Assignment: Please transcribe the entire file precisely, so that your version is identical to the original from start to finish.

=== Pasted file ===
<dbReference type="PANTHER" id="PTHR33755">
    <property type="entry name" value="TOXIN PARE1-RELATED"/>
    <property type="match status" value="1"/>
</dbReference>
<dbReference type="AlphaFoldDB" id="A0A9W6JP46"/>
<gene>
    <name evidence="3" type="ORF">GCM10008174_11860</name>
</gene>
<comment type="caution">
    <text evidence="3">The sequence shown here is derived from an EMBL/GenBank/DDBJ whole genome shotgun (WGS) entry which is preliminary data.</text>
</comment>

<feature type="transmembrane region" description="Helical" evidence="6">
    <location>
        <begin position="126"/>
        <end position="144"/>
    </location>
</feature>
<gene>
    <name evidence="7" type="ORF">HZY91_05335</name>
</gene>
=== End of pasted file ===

<dbReference type="PANTHER" id="PTHR33755">
    <property type="entry name" value="TOXIN PARE1-RELATED"/>
    <property type="match status" value="1"/>
</dbReference>
<dbReference type="AlphaFoldDB" id="A0A9W6JP46"/>
<gene>
    <name evidence="3" type="ORF">GCM10008174_11860</name>
</gene>
<comment type="caution">
    <text evidence="3">The sequence shown here is derived from an EMBL/GenBank/DDBJ whole genome shotgun (WGS) entry which is preliminary data.</text>
</comment>

<feature type="transmembrane region" description="Helical" evidence="6">
    <location>
        <begin position="126"/>
        <end position="144"/>
    </location>
</feature>
<gene>
    <name evidence="7" type="ORF">HZY91_05335</name>
</gene>